Tax season is here. January 23 marked the first day you could file online, and scammers are already taking advantage.
This time of year also opens the door to identity theft and tax fraud. It’s been a major problem for quite a while now.
According to the U.S. Treasury Inspector for Tax Administration, various forms of tax fraud have cost victims more than $50 million collectively since the year 2013, with the average amount lost being around $5,200.00.
In 2015, the IRS blocked 1.4 million fraudulent tax returns that would’ve amounted to $8.7 billion in stolen tax returns.
Identity theft and tax fraud were so rampant last year that the IRS launched an awareness campaign to “better inform you about the need to protect your personal, tax, and financial data online and at home.”
According to the IRS, “People continue to fall prey to clever cybercriminals.” These criminals trick you into giving them your Social Security numbers, financial account information and passwords.
Cybercriminals use several methods to steal your information. We’ll list three ways that cybercriminals steal your identity. But don’t worry, keep reading for three tips to protect yourself this tax season.
How criminals steal your information
1. Phone extortion
If you’ve been receiving alarming phone calls that are supposedly from the IRS with scary prerecorded messages about them taking legal action against you, those are very likely cybercriminals. You’re not alone in receiving these calls. Since 2013, about 900,000 of these phone calls have been made by criminals claiming to be from the IRS.
“Given the power of the IRS and the complexity of the code, where mistakes can easily be made, concern about this type of communication from the real IRS makes these calls something to take seriously, and not easy to dismiss,” noted security experts. “This fear is exactly what criminals hope to exploit.”
We often tell you about phishing email scams, where you receive an email from a cybercriminal disguised to look like it’s from a legitimate company, with official-looking logos and letterhead. Cybercriminals use this technique during tax season, too.
You could receive an email that appears to be from the IRS, but it’s actually from a scammer. It could contain links that take you to websites where they’ll collect your personal information, and may infect your gadget with malware. “When in doubt, call the IRS,” experts advised.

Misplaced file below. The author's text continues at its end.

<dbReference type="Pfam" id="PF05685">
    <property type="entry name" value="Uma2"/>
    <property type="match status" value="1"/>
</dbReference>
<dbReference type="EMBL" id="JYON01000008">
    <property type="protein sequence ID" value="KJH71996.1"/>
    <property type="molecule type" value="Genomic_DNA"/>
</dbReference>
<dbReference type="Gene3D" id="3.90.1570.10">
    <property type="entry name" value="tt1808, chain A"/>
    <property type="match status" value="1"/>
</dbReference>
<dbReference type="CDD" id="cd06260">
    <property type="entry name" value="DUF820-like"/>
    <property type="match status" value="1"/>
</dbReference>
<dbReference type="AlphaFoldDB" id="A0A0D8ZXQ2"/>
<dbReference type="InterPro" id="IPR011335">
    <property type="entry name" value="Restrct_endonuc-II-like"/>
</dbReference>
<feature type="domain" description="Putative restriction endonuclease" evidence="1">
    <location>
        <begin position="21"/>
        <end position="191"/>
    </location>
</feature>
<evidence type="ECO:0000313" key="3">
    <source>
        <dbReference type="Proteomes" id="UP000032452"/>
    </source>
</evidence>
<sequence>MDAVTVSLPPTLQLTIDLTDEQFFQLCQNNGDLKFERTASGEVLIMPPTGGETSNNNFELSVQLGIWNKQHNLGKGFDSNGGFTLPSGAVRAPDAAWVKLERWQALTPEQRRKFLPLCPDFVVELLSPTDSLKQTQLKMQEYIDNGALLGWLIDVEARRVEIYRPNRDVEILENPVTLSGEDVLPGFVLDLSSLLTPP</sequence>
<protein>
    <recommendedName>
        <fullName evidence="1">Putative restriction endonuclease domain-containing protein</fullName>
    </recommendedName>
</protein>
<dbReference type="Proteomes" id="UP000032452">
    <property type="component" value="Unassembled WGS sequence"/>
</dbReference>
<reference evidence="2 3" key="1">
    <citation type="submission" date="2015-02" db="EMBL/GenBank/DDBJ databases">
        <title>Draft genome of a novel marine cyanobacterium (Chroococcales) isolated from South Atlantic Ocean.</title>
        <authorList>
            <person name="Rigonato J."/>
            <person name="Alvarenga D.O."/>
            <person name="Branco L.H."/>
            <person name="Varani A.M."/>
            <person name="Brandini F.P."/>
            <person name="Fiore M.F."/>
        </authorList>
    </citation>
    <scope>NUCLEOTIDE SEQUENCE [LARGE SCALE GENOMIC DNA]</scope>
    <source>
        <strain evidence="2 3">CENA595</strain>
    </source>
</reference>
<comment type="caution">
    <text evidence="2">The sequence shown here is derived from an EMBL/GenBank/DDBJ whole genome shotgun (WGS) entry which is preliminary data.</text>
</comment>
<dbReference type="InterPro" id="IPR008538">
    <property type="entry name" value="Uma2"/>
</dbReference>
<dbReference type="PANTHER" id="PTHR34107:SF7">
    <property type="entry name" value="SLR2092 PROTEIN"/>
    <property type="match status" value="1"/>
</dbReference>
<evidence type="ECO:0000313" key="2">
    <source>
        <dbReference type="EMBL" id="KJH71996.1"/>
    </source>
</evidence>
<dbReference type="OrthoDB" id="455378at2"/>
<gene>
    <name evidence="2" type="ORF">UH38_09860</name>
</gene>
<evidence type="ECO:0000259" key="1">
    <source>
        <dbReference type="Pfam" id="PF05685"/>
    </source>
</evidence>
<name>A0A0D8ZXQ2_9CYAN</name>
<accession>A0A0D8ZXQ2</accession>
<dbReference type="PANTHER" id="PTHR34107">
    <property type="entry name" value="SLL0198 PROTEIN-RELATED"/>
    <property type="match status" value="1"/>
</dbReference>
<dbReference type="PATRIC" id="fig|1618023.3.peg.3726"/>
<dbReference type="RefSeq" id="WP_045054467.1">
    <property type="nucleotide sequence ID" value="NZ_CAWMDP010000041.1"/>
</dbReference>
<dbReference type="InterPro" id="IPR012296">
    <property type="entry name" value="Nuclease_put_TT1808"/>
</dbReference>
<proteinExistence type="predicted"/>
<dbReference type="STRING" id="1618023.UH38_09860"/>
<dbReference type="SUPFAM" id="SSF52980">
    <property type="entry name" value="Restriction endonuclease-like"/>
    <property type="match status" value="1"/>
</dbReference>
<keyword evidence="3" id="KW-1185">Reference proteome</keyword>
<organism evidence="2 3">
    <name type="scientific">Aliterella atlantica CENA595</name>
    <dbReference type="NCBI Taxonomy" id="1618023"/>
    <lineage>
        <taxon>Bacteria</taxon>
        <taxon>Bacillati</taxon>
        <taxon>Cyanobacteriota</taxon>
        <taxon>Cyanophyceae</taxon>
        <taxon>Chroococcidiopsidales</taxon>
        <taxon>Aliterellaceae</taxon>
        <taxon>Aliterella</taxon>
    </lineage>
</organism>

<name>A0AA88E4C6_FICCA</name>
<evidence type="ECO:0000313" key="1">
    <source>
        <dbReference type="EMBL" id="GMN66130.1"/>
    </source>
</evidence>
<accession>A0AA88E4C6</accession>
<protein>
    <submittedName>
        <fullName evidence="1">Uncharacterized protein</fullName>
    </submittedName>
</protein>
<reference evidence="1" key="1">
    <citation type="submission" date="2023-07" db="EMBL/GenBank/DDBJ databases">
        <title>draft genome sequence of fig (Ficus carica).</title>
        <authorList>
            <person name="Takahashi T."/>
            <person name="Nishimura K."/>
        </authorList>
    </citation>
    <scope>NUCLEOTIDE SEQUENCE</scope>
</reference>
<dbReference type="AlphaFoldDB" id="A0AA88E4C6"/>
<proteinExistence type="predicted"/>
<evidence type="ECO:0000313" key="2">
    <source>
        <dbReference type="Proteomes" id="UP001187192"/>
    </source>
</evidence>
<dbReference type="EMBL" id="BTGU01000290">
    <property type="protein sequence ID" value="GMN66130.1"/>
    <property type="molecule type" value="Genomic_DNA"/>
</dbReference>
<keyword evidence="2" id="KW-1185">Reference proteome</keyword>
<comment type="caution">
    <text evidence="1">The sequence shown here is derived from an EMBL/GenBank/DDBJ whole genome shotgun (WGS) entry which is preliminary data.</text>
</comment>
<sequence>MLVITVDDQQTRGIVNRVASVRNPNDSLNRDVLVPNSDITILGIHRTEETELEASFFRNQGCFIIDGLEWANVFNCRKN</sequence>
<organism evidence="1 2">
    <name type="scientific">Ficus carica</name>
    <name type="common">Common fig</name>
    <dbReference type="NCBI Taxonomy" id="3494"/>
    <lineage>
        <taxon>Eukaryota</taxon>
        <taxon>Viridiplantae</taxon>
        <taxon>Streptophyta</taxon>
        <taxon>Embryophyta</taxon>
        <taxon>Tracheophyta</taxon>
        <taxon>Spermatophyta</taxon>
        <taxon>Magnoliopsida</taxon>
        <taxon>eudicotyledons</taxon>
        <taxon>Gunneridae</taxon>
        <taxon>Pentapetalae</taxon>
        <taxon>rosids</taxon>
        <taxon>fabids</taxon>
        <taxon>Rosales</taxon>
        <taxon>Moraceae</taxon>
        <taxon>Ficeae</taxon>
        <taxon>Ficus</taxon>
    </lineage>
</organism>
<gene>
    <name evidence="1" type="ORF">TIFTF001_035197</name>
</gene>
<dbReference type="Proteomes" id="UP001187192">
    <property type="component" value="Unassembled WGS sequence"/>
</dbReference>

3. False filings
Cybercriminals will use your information to file your tax return and take your refund. If you get a rejection letter from the IRS when you file your taxes, saying you’ve already filed your return, immediately call the IRS.
Protect yourself from criminals
It’s always important to be cautious when it comes to giving people your Social Security number, or any identifying information by phone or email. But, during tax season, you need to be extra vigilant.
It’s estimated that almost 25 percent of the scams tracked by the Better Business Bureau in 2015 involved taxes. Here are three ways you can protect yourself, your ID, and your finances this tax season.
1. Verify, then trust
If you are contacted by anyone claiming to be with the IRS, call them back to ensure that the phone call or email came from them. Plus, “if you really owe money to the IRS, it is almost certain that the communication will come by postal mail in order to include a payment form, so any other method of contact should set off alarm bells.”
2. ID and credit monitoring
As we often suggest to you, it’s important to have strong internet security software protecting your gadgets, and strong passwords to keep cybercriminals out. Beyond that, think about signing up with a company that “proactively monitors your credit and ID,” using either a company that specializes in this, your credit card, or your bank.
3. Don’t share your identity with anyone
“Unless you can confirm that you are really chatting with an agent of the government for legitimate purposes, there is no need to hand it over.”
The best way to make sure you’re talking with a legitimate IRS agent is to be the one making the call. Learn more about spotting and dealing with a scam IRS call.